Ten Questions to Answer at the Start of Houston Texans Training Camp
It's deep in July and it doesn't feel like anyone should be talking about football, but thank the sports gods, training camp opens today for the Houston Texans down at Reliant Stadium. The real action begins Friday with the first workouts, but just seeing players and coaches getting back into the swing of it is a blessing for sports fans who have had to wait out the heat of the summer with only the dreadful Astros as company.
As the local team gets in gear -- with preseason game #1 only two weeks away -- it's a good time to ask a few key questions about the team. There will be more than enough discussion as camp progresses. Every sports radio station in town will be balls to the wall with coverage as will the vast majority of media outlets. But, here are a few thoughts I had as camp gets started.
How badly is JJ Watt going to maul the league this year? Watt had one of the greatest seasons of all time for a defensive lineman last year, but don't expect him to duplicate those numbers. That doesn't mean he won't be the same dominant beast he has been, but it is just difficult to sustain that level of intensity for a long period of time. I fully expect him to be one of the best in the league again, but I don't expect the numbers to be that high. If they are, or God help the rest of the NFL, better, he could already make an argument for being one of the best defensive tackles ever.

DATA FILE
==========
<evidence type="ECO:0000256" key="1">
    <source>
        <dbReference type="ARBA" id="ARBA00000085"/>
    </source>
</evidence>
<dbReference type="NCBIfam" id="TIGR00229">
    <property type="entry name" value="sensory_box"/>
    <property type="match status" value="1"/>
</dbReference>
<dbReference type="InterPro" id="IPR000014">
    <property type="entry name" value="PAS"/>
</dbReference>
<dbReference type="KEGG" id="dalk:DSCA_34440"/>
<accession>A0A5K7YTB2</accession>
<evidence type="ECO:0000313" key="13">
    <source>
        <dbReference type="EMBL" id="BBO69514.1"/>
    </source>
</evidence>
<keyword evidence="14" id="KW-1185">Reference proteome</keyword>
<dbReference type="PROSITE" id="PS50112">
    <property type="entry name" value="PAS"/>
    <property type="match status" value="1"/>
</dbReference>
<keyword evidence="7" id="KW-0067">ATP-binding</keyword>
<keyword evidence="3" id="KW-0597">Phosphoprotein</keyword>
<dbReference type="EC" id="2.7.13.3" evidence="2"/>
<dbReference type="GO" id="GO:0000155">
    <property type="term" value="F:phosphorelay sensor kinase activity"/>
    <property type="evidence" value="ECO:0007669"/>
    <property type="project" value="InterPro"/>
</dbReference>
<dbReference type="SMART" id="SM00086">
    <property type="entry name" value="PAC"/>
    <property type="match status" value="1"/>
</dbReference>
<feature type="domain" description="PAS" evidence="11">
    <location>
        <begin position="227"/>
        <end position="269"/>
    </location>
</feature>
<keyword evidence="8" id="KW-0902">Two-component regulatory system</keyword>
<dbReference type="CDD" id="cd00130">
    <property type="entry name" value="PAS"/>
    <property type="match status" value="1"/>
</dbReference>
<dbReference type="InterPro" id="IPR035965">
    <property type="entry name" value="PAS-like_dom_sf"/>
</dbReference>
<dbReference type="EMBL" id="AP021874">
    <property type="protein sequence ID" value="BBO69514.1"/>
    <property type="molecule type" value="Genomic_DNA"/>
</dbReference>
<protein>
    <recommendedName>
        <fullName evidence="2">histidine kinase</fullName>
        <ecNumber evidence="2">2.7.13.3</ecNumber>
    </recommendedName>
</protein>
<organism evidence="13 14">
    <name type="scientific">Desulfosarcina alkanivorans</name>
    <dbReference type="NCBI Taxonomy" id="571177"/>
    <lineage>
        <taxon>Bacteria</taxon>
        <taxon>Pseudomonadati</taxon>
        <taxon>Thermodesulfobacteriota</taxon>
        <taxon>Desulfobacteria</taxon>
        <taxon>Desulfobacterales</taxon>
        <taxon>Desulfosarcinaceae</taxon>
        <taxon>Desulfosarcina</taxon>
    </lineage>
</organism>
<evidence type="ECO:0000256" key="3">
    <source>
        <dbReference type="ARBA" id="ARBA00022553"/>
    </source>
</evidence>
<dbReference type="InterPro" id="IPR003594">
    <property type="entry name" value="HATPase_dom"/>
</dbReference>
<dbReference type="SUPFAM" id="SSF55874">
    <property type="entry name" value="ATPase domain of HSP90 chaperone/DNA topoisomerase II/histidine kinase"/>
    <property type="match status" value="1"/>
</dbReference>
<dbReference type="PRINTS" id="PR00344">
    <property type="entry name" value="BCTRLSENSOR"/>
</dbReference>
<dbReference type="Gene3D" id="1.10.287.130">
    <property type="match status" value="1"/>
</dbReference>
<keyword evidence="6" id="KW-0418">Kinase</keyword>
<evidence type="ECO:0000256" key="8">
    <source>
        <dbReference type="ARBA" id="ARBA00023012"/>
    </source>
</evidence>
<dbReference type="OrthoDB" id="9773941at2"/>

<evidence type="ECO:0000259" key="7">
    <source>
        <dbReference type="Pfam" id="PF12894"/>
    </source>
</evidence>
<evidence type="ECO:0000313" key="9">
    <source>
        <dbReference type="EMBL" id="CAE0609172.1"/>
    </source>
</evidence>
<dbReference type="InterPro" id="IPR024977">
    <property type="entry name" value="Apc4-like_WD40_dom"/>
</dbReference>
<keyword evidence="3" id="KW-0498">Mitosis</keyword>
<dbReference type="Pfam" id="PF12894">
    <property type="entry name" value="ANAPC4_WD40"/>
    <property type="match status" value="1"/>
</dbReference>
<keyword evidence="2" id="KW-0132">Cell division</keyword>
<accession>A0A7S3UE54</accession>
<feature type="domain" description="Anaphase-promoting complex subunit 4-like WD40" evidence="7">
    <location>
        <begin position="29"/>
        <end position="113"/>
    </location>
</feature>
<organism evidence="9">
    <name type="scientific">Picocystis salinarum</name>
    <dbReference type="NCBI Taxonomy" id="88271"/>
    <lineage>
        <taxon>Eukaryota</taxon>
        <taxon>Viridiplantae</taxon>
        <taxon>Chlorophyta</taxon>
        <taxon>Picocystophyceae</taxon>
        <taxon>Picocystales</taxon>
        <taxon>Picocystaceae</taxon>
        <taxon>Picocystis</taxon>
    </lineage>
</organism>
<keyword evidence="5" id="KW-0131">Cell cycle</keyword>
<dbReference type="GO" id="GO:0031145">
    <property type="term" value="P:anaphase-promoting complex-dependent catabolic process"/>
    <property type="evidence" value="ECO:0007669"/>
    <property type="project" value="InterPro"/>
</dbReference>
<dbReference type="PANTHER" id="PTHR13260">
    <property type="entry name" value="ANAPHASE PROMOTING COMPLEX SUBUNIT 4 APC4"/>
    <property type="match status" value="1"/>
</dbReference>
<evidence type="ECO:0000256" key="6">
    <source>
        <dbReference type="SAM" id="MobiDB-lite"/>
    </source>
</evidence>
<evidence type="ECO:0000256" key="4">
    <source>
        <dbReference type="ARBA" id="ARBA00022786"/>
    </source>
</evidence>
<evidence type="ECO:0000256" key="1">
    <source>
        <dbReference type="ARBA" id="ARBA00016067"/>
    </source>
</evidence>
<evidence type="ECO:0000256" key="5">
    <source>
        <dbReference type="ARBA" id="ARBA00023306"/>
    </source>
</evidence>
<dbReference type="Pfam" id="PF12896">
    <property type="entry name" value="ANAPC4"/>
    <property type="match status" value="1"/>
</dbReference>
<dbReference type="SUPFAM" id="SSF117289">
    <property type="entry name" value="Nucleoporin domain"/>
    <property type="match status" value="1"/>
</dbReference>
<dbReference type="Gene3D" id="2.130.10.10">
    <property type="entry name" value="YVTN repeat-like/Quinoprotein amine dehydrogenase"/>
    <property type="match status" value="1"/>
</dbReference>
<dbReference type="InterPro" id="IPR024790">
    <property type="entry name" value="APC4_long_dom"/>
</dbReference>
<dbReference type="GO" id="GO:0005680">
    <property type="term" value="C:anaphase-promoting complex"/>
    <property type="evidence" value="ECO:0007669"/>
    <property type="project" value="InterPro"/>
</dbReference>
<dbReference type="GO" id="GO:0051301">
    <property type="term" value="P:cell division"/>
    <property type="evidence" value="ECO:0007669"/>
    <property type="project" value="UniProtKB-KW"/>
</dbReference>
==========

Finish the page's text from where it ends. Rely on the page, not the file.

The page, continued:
How will Arian Foster's load last year impact his running and will Ben Tate stay healthy? Foster carried the ball a league high 351 times last year. With an unstable offensive line, it brought his average way down. No one wants Foster carrying the ball like that again. Historically, players with that many carries tend to have a falloff the next season. It appears Tate is healthy for training camp, which will be key for giving Foster rest. If Tate can return to the form of 2011, the Texans will have a formidable running game once again.
Rice University Owls Football vs. Prairie View A&M University Football
TicketsSat., Oct. 22, 2:30pm
University of Houston Cougars Football vs. UCF Knights Football
TicketsSat., Oct. 29, 11:00am
Rice University Owls Football vs. Florida Atlantic University Owls Football
TicketsSat., Nov. 5, 2:30pm
University of Houston Cougars Football vs. Tulane University Football
TicketsSat., Nov. 12, 11:00am
Will Ed Reed be ready for the season and how will rookie D.J. Swearinger respond if not? Reed's unexpected hip surgery made Texans fans grimace, but I don't think any of us believe he will suddenly return what he was four or five years ago. Still, his veteran leadership and his ball hawking skills will be good for the Texans if he can get on the field. My money is he will given his history of toughness. Swearinger is a hard-hitting rookie who could make an impact, but secondary is one place where rookies can be exposed, so limiting his time on the field while still giving him some experience will be important.
Who will get most of the reps at inside linebacker with Brian Cushing? For now, I think that will be Daryl Sharpton, but he has been unable to remain healthy for an entire season since drafted. Tim Dobbins is a serviceable backup, but the depth at ILB is thin. The experiment of moving Brooks Reed is exactly that, an experiment. Don't expect him to play big minutes at the position. But because the Texans play so much nickel and dime coverage, it will somewhat mitigate the depth at ILB. Still, any injuries will be a concern and Cushing needs to return to pre-injury form if the defense expects to be dominant.